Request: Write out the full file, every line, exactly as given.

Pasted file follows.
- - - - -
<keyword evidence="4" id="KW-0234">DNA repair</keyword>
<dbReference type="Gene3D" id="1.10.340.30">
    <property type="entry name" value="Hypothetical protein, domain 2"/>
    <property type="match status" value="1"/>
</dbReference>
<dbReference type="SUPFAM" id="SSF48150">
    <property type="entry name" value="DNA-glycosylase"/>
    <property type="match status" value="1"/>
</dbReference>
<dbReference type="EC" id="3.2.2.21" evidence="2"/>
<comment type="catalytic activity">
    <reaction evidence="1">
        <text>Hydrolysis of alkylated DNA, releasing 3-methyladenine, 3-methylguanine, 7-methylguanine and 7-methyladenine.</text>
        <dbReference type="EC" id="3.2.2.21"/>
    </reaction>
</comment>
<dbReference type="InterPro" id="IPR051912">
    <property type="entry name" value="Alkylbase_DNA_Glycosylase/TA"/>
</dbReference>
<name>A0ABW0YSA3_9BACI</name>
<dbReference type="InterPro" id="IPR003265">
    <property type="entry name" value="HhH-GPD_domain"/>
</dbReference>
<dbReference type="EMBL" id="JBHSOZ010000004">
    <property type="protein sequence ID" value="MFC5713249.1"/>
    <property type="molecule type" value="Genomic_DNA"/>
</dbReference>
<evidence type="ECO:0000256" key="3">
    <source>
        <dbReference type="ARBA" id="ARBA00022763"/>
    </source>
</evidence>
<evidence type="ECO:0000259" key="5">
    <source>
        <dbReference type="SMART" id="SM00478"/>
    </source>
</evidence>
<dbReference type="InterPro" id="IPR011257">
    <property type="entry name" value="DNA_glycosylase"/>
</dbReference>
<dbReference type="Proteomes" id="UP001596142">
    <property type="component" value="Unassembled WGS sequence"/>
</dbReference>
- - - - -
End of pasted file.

<keyword evidence="4" id="KW-0234">DNA repair</keyword>
<dbReference type="Gene3D" id="1.10.340.30">
    <property type="entry name" value="Hypothetical protein, domain 2"/>
    <property type="match status" value="1"/>
</dbReference>
<dbReference type="SUPFAM" id="SSF48150">
    <property type="entry name" value="DNA-glycosylase"/>
    <property type="match status" value="1"/>
</dbReference>
<dbReference type="EC" id="3.2.2.21" evidence="2"/>
<comment type="catalytic activity">
    <reaction evidence="1">
        <text>Hydrolysis of alkylated DNA, releasing 3-methyladenine, 3-methylguanine, 7-methylguanine and 7-methyladenine.</text>
        <dbReference type="EC" id="3.2.2.21"/>
    </reaction>
</comment>
<dbReference type="InterPro" id="IPR051912">
    <property type="entry name" value="Alkylbase_DNA_Glycosylase/TA"/>
</dbReference>
<name>A0ABW0YSA3_9BACI</name>
<dbReference type="InterPro" id="IPR003265">
    <property type="entry name" value="HhH-GPD_domain"/>
</dbReference>
<dbReference type="EMBL" id="JBHSOZ010000004">
    <property type="protein sequence ID" value="MFC5713249.1"/>
    <property type="molecule type" value="Genomic_DNA"/>
</dbReference>
<evidence type="ECO:0000256" key="3">
    <source>
        <dbReference type="ARBA" id="ARBA00022763"/>
    </source>
</evidence>
<evidence type="ECO:0000259" key="5">
    <source>
        <dbReference type="SMART" id="SM00478"/>
    </source>
</evidence>
<dbReference type="InterPro" id="IPR011257">
    <property type="entry name" value="DNA_glycosylase"/>
</dbReference>
<dbReference type="Proteomes" id="UP001596142">
    <property type="component" value="Unassembled WGS sequence"/>
</dbReference>